Blog by Steve Laug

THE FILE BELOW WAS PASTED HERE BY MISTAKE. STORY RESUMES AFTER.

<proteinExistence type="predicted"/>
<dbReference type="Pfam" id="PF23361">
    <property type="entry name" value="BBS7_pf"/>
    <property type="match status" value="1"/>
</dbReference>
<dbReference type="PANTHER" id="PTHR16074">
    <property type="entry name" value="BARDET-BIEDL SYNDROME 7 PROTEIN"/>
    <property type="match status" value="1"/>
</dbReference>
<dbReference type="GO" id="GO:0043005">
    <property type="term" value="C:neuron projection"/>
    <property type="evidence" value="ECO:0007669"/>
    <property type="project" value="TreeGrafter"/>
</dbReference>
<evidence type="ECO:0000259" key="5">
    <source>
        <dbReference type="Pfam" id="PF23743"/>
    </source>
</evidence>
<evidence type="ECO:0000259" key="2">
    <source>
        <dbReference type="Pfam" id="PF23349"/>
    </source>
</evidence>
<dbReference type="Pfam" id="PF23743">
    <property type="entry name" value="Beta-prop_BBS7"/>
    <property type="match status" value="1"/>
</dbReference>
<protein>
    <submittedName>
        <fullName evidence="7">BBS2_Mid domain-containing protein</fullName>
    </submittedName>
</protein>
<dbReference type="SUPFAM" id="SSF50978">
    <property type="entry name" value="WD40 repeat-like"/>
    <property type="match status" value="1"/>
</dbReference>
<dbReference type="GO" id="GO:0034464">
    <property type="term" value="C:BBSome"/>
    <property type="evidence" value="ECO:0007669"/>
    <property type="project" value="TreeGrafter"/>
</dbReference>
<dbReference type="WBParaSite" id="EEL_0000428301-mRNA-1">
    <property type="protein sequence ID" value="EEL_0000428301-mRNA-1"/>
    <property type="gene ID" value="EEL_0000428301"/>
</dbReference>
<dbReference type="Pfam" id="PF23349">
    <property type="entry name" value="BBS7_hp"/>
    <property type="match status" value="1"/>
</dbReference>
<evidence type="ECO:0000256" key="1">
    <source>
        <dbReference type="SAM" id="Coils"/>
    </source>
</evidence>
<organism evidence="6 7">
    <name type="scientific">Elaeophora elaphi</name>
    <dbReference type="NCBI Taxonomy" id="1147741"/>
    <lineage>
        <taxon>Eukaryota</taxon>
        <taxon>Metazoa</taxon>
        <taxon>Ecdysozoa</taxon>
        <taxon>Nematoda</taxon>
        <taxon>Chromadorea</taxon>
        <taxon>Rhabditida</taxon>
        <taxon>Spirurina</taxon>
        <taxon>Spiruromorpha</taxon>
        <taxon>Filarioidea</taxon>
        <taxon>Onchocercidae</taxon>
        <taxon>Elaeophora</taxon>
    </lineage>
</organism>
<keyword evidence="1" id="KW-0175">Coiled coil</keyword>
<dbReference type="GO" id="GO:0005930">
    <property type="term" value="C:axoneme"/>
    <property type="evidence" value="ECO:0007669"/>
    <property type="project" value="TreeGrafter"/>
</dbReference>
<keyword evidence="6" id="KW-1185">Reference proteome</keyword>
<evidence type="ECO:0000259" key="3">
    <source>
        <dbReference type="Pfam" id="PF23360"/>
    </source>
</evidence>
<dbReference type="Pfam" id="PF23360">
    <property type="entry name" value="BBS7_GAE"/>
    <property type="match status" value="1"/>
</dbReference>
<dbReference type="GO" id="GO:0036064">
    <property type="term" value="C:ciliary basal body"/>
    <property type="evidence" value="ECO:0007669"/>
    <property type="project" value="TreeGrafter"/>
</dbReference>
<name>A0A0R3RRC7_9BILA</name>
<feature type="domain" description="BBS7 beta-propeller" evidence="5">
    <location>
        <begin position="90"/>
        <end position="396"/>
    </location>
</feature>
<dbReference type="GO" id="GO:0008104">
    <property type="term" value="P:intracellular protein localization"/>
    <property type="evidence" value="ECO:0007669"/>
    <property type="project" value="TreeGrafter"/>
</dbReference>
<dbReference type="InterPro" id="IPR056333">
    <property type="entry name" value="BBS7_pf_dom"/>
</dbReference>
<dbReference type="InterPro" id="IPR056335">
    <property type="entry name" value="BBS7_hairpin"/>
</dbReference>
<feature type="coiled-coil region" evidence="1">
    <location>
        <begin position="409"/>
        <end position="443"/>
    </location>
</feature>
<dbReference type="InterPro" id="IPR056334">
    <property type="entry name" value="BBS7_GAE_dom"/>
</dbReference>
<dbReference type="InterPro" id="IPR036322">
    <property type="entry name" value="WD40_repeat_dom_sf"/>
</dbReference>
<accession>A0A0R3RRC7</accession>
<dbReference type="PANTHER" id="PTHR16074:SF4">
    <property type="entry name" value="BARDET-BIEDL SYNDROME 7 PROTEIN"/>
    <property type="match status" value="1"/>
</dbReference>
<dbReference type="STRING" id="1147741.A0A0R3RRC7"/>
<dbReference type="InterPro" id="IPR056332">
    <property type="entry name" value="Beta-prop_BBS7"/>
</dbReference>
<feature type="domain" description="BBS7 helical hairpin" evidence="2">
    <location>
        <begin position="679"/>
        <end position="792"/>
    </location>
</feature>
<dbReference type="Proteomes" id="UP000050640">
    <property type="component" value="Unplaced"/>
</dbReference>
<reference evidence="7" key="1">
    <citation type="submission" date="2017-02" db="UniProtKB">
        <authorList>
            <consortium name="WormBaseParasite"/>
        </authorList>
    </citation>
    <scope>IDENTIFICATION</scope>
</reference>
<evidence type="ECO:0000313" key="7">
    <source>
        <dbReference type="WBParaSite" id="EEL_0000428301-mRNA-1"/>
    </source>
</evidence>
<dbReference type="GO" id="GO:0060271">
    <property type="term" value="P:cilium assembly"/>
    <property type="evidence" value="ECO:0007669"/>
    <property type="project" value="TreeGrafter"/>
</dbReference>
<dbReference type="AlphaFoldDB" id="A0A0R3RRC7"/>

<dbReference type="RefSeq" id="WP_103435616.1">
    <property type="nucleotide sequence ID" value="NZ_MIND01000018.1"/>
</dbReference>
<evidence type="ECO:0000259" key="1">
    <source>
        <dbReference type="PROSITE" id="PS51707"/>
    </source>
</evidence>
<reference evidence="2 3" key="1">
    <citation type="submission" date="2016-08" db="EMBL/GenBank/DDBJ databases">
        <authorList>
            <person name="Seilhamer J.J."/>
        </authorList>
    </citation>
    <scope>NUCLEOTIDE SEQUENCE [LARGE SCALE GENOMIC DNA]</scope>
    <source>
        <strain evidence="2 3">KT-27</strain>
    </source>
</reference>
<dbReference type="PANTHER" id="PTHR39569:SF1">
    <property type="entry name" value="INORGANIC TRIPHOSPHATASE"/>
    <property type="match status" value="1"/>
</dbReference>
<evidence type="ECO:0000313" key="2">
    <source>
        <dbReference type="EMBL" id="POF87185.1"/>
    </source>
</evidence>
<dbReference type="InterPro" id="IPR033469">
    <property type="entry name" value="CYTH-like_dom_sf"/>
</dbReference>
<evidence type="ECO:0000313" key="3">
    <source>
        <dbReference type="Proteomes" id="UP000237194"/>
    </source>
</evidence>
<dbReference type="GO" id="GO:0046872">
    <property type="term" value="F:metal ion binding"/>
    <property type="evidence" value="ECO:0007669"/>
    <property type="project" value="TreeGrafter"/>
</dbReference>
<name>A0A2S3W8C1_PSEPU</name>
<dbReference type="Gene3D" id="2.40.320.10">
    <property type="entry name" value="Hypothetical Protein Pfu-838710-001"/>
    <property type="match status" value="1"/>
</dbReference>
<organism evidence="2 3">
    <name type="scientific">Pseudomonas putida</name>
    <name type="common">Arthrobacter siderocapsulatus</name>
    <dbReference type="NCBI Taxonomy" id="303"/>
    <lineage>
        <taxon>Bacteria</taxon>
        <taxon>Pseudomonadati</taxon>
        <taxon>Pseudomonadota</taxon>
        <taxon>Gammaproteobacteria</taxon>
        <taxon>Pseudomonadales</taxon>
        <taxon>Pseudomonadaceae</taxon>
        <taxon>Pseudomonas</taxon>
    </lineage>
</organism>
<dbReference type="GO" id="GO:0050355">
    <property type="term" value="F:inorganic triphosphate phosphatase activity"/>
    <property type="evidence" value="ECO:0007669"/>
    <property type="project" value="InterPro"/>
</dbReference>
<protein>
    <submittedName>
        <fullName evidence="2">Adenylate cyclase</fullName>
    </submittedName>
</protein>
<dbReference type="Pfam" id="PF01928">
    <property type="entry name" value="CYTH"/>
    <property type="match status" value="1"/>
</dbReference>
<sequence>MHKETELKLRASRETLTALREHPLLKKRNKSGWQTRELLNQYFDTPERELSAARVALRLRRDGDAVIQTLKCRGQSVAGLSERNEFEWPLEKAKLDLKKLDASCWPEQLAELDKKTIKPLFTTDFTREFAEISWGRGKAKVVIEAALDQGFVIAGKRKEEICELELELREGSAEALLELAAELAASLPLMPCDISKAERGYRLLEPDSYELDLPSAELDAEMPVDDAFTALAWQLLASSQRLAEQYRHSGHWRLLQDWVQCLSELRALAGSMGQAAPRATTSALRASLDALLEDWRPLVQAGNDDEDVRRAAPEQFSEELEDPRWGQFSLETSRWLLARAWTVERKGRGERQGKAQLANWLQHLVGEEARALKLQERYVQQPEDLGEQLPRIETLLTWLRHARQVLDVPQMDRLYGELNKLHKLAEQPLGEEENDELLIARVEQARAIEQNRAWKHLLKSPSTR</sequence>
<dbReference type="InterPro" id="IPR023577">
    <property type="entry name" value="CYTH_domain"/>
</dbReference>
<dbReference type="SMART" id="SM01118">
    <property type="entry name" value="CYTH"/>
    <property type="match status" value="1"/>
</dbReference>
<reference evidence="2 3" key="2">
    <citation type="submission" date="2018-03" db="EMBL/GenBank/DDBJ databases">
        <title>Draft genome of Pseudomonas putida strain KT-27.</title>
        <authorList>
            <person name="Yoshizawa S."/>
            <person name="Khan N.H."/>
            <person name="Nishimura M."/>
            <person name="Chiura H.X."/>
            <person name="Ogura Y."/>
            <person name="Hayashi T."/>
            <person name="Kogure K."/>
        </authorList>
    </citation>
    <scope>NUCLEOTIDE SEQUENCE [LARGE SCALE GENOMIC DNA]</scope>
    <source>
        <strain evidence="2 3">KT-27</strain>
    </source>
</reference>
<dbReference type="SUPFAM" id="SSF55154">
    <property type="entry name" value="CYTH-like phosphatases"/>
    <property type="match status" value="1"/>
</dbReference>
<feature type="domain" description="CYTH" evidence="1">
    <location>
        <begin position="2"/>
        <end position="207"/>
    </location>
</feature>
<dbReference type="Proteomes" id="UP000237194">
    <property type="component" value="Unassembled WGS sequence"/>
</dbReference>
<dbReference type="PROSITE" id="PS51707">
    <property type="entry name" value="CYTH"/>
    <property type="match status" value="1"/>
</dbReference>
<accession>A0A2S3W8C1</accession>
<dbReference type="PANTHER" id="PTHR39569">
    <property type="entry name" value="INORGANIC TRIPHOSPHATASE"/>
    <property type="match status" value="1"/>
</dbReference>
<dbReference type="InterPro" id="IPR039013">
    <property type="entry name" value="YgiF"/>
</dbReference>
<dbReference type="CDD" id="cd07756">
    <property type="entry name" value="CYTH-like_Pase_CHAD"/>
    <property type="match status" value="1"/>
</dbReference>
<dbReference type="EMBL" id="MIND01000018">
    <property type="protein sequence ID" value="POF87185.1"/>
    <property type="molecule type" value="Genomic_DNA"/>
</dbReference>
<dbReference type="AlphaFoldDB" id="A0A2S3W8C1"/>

The next pipe in the queue is yet another interesting pipe from the Michigan lot – a really nice sandblasted Canadian with a deep blast and lots of great grain. The entire pipe – bowl, rim and shank sandblasted with a thin, smooth band at the end of the shank. It is another totally unique pipe and different from any of the other pipes in the collection. It is not a large pipe – probably a Group 4 sized bowl. The rim top has a slight inward bevel on the inner edge of the flat rim top. The pipe has a contrasting black, oxblood and brown stain coats that highlights and accentuates the blast. The underside of the shank has a smooth patch from the heel down most of the shank. It is stamped Savinelli over Punto Oro with a Savinelli S shield followed by the shape number 8004 over Italy. The stem is vulcanite and has a small brass dot on the top near the shank. This is another nice looking piece much like the rest of those in this 21 pipe Michigan pipe lot. The Savinelli I am working on now is on the first shelf of the rack. It is the second pipe on the left and I put a red box around it to make it easy to identify. Jeff took some photos of the pipe when he received them to show the general condition of the pipe before he started his cleanup work. Like the rest of the pipes from the Michigan collection this pipe was dirty and well used. There was a thick cake in the bowl and lava overflowing onto the rim top. It was hard to know if the edges of the bowl were damaged or not because of the cake and lava. The deep sandblast on the bowl, shank make the pipe very interesting. The vulcanite stem is lightly oxidized and has some calcification at the button. There are deep tooth marks on both sides of the stem at the button edge and some wear on the button edge itself. There are also scratches in the vulcanite where it looks like someone scraped off some of the calcification. The photos below tell the story and give a glimpse of the beautiful Canadian. Jeff took a close up photo of the bowl and rim to capture the condition of the pipe before he started his cleanup work. The rim top had some thick lava overflow and some darkening. The thick lava on the rim top made it hard to know what the inner and outer edges of the bowl looked like. There is also a general accumulation of dust in the finish on the rest of the bowl and shank.He also took photo of the right and underside of the bowl and shank to show the interesting sandblast finish. The finish is very dirty but this is another beautiful pipe.Jeff took a photo to capture the stamping on the underside of the shank. The photo shows stamping as noted above. The stamping on this pipe is clear and readable.The next two photos show the stem surface. They show the tooth marks and chatter on both sides near the button. There are also some marks on the sharp edge of the button. The stem is dirty, oxidized and has a yellow cast to it. The single brass Punto dot on the top of the stem is almost invisible.Jeff reamed the bowl with a PipNet pipe reamer and followed up with a Savinelli Fitsall pipe knife to remove the cake. He scrubbed out the mortise and the airway in the shank and the stem with alcohol, cotton swabs and pipe cleaners. He scrubbed the exterior of the bowl, rim, shank and stem with a tooth brush and Murphy’s Oil Soap to remove the oils and tars on the rim and the grime on the finish of the bowl. He rinsed it under running water. He dried it off with a soft cloth. He was able to remove the lava build up on the rim top and you could see the great condition of the bowl top and edges of the rim. He soaked the stem in Before & After Deoxidizer to remove the oxidation. I took photos of the pipe to show its condition before I started my work on it. I took a close up photo of the rim top to show the darkening on the surface of the rim toward the back of the bowl that was normal with use. The front part of the rim top looked a little lighter in colour but the sandblast on the entire rim made the rim top repairs minimal. The inner edge and the outer edge of the rim look really good. The stem photos show the tooth marks and the wear on the button surface on both sides. The final close up photos shows the Savinelli stamping on the underside of the shank. Jeff had done such a great job cleaning the surface of the pipe that there was nothing I needed to do move forward. I started by working some Before & After Restoration Balm into the sand blast finish of the briar with my fingertips to clean, enliven and protect it. I let the balm sit for a little while and then buffed with a cotton cloth to raise the shine. The following photos show the bowl at this point in the restoration process. The bowl and the rim top look really good and the darkening and lava are gone. The finish looks very good and I am very happy with the results. With the bowl finished I set it aside and turned my attention to the stem. I cleaned out the tooth marks on both sides of the stem with a cotton swab and alcohol. I filled in the tooth marks with clear super glue. Once the repairs had cured I used a needle file to flatten out the repaired areas. I filed it until the patches were smooth with the surface of the stem. I used a folded piece of 240 grit sandpaper to blend the repairs into the surface of the stem. Once the surface was smooth I sanded out the scratch marks and started the polishing of the stem with a folded piece of 400 grit sandpaper. I wiped the stem down with a damp cloth and took the following photos.I polished the stem with micromesh sanding pads – wetsanding it with 1500-2400 grit pads and dry sanding it with 3200-12000 grit pads. I wiped the stem down with a damp cloth after each pad. I further polished it with Before & After Pipe Polish – both Fine and Extra Fine. I wiped it down with a coat of Obsidian Oil and set it aside to dry. I put the stem back on the bowl so I could polish it without rounding the edges as the shank union. I polished stem with Blue Diamond polish on the buffing wheel. I gave the bowl multiple coats of Conservator’s Wax and the stem multiple coats of carnauba wax. I buffed the pipe with a clean buffing pad to raise the shine. I hand buffed it with a microfiber cloth to deepen the shine. The pipe polished up pretty nicely. The contrasting deep sandblast showed the contrasts between the valleys and the high spots. It truly came alive with the buffing. The rich browns and oxblood stains worked very well with the polished black vulcanite stem. The finished pipe is a beauty and feels great in the hand. Have a look at it with the photos below. The dimensions are Length: 6 inches, Height: 2 inches, Outside diameter of the bowl: 1 1/4 inches, Chamber diameter: 3/4 of an inch. This beauty will be on the rebornpipes store sometime in the days ahead. It may well be the kind of sandblasted Canadian you have been looking for. Let me know if you are interested. Thanks for walking through the restoration of this beautiful Canadian with me it was a pleasure to work on.